So, for MacArthur:
Dead = a corpse.
Dead also = not a corpse.
Dead = cannot do the thing you’re dead to (Eph 2)
Dead = can totally do the thing you’re dead to but it has less strength (Rom 6)
A = not A.
The crazy part is that I agree with MacArthur’s explanation of “dead” in Rom 6. In fact, that entire sermon is great, I recommend you listen to the whole thing for your own edification. What I cannot fathom is how he cannot see that is exactly how Paul means it in Eph 2 as well. But that’s an article for another time.
Dead means you cannot do anything spiritual. Dead also means you can absolutely do something spiritual. MacArthur is comfortable using a radical ad hoc readjustment of what “dead” means that renders Calvinism unfalsifiable. Instead of adjusting the original truth claim “Dead means corpse-like inability in Eph 2” when faced with counterevidence from elsewhere in Scripture (Rom 6), they just claim “dead” means the opposite.
A Feature of the System
Once you see this Game of Adjustments that Calvinists play you will see it everywhere. I have listened to lengthy conversations, and read lengthy dialogues, that are almost completely an exercise in the Calvinist effortlessly and expertly switching from category to category without ever dealing with a single piece of counterevidence. It is like trying to catch a cloud.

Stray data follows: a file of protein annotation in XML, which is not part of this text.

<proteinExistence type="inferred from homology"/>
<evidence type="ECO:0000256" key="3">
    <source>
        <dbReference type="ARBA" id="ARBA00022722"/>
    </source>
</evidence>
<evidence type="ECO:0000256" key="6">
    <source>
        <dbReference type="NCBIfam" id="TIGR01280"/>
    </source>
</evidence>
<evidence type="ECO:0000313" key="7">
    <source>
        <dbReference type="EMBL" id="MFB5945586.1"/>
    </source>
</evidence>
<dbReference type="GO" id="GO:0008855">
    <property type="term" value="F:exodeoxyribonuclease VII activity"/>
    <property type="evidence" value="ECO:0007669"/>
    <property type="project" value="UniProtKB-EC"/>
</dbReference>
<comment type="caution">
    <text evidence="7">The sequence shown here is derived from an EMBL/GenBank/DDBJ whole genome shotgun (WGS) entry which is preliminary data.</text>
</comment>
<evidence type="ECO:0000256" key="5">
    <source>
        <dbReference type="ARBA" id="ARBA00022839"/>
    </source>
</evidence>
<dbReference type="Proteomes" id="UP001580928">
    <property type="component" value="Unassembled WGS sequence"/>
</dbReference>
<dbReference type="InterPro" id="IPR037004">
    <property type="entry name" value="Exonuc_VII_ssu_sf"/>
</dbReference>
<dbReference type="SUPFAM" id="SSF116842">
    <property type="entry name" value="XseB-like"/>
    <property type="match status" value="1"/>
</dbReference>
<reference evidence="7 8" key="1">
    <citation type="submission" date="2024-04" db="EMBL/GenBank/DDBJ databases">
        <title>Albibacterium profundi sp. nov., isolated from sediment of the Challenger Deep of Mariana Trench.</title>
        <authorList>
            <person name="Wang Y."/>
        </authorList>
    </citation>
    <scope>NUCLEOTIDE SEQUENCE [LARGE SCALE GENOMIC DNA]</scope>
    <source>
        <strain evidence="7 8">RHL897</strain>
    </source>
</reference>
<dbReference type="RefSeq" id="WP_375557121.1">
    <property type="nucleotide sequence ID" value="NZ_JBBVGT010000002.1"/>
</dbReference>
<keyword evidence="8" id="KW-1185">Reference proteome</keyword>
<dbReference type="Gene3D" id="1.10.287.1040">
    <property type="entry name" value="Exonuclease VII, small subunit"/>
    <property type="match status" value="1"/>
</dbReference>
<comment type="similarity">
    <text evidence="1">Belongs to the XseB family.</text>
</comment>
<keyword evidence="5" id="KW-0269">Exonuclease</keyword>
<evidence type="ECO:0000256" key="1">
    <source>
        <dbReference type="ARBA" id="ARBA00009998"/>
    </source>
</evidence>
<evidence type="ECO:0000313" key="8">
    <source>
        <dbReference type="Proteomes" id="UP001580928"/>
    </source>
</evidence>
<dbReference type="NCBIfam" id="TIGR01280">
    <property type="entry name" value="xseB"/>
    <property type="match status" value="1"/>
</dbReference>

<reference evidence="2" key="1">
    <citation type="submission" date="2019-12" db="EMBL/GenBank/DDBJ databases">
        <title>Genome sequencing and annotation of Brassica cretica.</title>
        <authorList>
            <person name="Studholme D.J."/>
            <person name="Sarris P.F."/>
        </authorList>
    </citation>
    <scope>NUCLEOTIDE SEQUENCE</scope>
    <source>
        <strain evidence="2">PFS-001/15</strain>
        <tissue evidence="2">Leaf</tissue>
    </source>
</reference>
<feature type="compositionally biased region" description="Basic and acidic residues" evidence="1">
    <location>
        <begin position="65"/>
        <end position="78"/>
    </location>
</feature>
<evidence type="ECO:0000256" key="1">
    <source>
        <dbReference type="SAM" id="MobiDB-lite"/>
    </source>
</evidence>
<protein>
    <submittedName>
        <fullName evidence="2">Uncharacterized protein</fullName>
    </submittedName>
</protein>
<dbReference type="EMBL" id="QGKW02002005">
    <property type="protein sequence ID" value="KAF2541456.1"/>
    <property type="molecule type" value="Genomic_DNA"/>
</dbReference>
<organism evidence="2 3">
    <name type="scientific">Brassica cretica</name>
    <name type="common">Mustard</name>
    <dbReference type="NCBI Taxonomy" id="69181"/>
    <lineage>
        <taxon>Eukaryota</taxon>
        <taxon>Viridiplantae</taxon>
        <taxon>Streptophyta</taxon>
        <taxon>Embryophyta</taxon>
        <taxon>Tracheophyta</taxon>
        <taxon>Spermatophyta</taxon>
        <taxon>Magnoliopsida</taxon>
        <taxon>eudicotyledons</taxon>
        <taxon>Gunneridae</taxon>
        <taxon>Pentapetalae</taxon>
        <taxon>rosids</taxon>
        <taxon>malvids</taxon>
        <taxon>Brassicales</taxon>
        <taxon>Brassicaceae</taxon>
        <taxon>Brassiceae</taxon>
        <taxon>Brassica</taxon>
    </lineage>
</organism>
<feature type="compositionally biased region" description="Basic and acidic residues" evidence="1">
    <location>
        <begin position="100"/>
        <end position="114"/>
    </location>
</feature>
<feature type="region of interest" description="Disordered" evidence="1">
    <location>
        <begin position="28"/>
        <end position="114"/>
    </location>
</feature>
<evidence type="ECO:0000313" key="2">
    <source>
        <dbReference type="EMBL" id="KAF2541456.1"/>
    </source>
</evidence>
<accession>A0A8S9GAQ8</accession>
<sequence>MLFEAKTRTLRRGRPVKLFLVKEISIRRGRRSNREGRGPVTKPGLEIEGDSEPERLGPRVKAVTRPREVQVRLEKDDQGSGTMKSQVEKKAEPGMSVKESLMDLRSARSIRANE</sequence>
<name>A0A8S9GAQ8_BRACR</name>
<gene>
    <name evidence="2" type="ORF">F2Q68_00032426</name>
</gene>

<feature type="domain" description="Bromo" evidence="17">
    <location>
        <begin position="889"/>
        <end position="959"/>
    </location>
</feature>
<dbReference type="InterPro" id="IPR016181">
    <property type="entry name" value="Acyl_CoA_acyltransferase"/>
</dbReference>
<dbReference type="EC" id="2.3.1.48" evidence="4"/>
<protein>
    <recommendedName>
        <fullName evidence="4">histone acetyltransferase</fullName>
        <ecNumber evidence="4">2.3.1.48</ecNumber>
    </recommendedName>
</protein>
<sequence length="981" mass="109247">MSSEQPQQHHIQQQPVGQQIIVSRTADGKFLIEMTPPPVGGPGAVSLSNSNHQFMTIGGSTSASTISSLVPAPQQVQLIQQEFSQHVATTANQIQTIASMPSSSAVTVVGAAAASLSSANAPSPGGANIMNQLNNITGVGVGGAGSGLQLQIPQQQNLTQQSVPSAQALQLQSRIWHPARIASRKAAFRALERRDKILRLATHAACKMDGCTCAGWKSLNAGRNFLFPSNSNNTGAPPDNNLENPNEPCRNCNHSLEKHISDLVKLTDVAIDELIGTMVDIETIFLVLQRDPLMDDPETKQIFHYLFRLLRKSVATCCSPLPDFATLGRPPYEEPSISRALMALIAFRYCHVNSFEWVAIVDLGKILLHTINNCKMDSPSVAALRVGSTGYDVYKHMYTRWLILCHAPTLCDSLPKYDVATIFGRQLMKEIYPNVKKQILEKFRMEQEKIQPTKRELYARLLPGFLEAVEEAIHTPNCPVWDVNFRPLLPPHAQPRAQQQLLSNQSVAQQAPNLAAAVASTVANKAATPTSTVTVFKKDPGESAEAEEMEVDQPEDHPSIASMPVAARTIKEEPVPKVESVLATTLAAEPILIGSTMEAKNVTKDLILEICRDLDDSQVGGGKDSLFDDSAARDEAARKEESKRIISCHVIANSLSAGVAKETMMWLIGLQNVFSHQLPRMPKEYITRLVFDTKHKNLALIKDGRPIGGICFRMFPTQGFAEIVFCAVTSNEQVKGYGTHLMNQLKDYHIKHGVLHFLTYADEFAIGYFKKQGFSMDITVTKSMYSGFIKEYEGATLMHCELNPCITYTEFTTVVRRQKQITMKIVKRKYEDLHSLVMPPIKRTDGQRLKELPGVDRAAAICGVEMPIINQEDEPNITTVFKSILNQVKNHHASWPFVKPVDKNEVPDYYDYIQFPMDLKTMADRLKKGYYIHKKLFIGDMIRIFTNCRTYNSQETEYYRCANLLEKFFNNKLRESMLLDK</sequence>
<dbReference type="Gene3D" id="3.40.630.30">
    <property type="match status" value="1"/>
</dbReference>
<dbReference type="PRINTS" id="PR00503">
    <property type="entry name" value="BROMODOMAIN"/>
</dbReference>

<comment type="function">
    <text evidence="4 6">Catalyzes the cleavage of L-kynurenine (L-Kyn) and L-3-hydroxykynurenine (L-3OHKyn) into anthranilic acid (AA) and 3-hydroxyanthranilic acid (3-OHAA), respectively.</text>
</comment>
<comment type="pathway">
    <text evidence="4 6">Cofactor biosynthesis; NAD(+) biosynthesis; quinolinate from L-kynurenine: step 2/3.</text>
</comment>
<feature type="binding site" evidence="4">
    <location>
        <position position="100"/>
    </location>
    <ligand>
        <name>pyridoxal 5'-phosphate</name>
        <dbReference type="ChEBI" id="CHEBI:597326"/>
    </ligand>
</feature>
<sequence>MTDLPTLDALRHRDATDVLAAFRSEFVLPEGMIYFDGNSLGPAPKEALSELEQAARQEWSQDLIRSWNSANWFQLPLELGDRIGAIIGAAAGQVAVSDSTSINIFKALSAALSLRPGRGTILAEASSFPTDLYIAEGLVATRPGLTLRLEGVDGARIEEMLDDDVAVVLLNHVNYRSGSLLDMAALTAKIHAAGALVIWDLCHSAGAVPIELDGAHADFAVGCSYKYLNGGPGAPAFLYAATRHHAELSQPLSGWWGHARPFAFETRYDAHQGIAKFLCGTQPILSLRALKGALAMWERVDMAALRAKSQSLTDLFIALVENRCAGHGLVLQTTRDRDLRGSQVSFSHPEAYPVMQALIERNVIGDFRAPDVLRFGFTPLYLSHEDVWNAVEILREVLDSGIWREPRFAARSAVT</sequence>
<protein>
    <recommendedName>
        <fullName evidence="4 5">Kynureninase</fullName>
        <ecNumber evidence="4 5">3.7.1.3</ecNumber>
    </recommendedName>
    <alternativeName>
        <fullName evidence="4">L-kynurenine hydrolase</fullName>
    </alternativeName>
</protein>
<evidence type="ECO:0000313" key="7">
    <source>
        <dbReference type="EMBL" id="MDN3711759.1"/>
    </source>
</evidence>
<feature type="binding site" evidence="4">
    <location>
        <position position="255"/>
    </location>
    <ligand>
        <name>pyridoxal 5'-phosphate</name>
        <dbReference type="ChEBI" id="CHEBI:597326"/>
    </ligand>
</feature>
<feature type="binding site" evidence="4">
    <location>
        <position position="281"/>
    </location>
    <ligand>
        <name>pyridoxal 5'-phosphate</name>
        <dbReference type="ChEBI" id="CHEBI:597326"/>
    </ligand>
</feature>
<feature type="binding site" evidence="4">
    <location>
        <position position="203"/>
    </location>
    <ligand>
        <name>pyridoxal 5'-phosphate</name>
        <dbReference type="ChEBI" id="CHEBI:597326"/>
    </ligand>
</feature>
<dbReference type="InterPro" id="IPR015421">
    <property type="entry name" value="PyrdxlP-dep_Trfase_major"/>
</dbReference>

There are many other examples of these invented categories. In order to get around the “For God so loved the world…”-type passages so that they can say God hates an individual, “Jacob I loved, Esau I hated”, the Calvinist has invented two kinds of love; general love and salvific love. There are also two kinds of calling; a general call to salvation to all men even though they cannot answer, and a specific call to specific men which they will irresistibly-every-time answer. Because the Calvinist has backed himself into a corner which says that ontologically, universally there is not a single man who is righteous nor seeks God, they must make for themselves two ways to receive regeneration. Namely, one way the saints/prophets in the Old Testament received it and one way we receive it in the New Testament. Of course, there are also two kinds of grace. One type of grace that is extended to all men which will never-any-time-ever lead them to faith in God and another type of grace which will every-time-always-irresistibly lead them to faith in God. Have you come into contact with any more of these invented categories that I missed?
And the Calvinist isn’t being malicious. This is not purposeful. It is a feature of the system. Throwing every piece of evidence into unfalsifiable categories is as easy as inhaling to the learned Calvinist, of which there are many. The only way I can see to get away from chasing them from category to category is to call out this practice for what it is; irrational, radical ad hoc readjustments that render evaluating the truth of Calvinism impossible.